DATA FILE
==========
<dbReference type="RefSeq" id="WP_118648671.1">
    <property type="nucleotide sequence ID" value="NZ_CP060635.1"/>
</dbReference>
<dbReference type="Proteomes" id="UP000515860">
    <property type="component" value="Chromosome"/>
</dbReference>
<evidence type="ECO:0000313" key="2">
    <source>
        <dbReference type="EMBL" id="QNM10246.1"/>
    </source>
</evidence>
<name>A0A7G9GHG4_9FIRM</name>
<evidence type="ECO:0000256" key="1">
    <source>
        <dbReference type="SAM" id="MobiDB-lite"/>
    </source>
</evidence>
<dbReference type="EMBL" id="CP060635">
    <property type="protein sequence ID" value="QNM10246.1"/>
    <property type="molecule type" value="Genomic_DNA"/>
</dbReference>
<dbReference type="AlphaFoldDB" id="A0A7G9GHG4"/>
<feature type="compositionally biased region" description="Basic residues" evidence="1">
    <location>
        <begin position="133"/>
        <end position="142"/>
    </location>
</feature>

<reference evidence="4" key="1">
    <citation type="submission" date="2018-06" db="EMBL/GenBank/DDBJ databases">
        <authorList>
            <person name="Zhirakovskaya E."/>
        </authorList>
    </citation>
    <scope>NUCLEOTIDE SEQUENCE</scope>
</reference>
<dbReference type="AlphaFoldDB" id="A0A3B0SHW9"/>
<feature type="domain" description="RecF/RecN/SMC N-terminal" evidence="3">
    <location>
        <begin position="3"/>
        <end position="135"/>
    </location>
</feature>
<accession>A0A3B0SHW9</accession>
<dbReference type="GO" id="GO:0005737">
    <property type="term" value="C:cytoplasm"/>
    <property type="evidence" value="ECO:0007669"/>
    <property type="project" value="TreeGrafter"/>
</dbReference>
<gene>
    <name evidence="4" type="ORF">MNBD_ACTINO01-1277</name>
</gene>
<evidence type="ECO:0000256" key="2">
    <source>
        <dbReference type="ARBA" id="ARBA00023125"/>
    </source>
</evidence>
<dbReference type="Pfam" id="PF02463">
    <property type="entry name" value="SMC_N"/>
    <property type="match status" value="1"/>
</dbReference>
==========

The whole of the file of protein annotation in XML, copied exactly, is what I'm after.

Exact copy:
<dbReference type="RefSeq" id="WP_118648671.1">
    <property type="nucleotide sequence ID" value="NZ_CP060635.1"/>
</dbReference>
<dbReference type="Proteomes" id="UP000515860">
    <property type="component" value="Chromosome"/>
</dbReference>
<evidence type="ECO:0000313" key="2">
    <source>
        <dbReference type="EMBL" id="QNM10246.1"/>
    </source>
</evidence>
<name>A0A7G9GHG4_9FIRM</name>
<evidence type="ECO:0000256" key="1">
    <source>
        <dbReference type="SAM" id="MobiDB-lite"/>
    </source>
</evidence>
<dbReference type="EMBL" id="CP060635">
    <property type="protein sequence ID" value="QNM10246.1"/>
    <property type="molecule type" value="Genomic_DNA"/>
</dbReference>
<dbReference type="AlphaFoldDB" id="A0A7G9GHG4"/>
<feature type="compositionally biased region" description="Basic residues" evidence="1">
    <location>
        <begin position="133"/>
        <end position="142"/>
    </location>
</feature>

<reference evidence="4" key="1">
    <citation type="submission" date="2018-06" db="EMBL/GenBank/DDBJ databases">
        <authorList>
            <person name="Zhirakovskaya E."/>
        </authorList>
    </citation>
    <scope>NUCLEOTIDE SEQUENCE</scope>
</reference>
<dbReference type="AlphaFoldDB" id="A0A3B0SHW9"/>
<feature type="domain" description="RecF/RecN/SMC N-terminal" evidence="3">
    <location>
        <begin position="3"/>
        <end position="135"/>
    </location>
</feature>
<accession>A0A3B0SHW9</accession>
<dbReference type="GO" id="GO:0005737">
    <property type="term" value="C:cytoplasm"/>
    <property type="evidence" value="ECO:0007669"/>
    <property type="project" value="TreeGrafter"/>
</dbReference>
<gene>
    <name evidence="4" type="ORF">MNBD_ACTINO01-1277</name>
</gene>
<evidence type="ECO:0000256" key="2">
    <source>
        <dbReference type="ARBA" id="ARBA00023125"/>
    </source>
</evidence>
<dbReference type="Pfam" id="PF02463">
    <property type="entry name" value="SMC_N"/>
    <property type="match status" value="1"/>
</dbReference>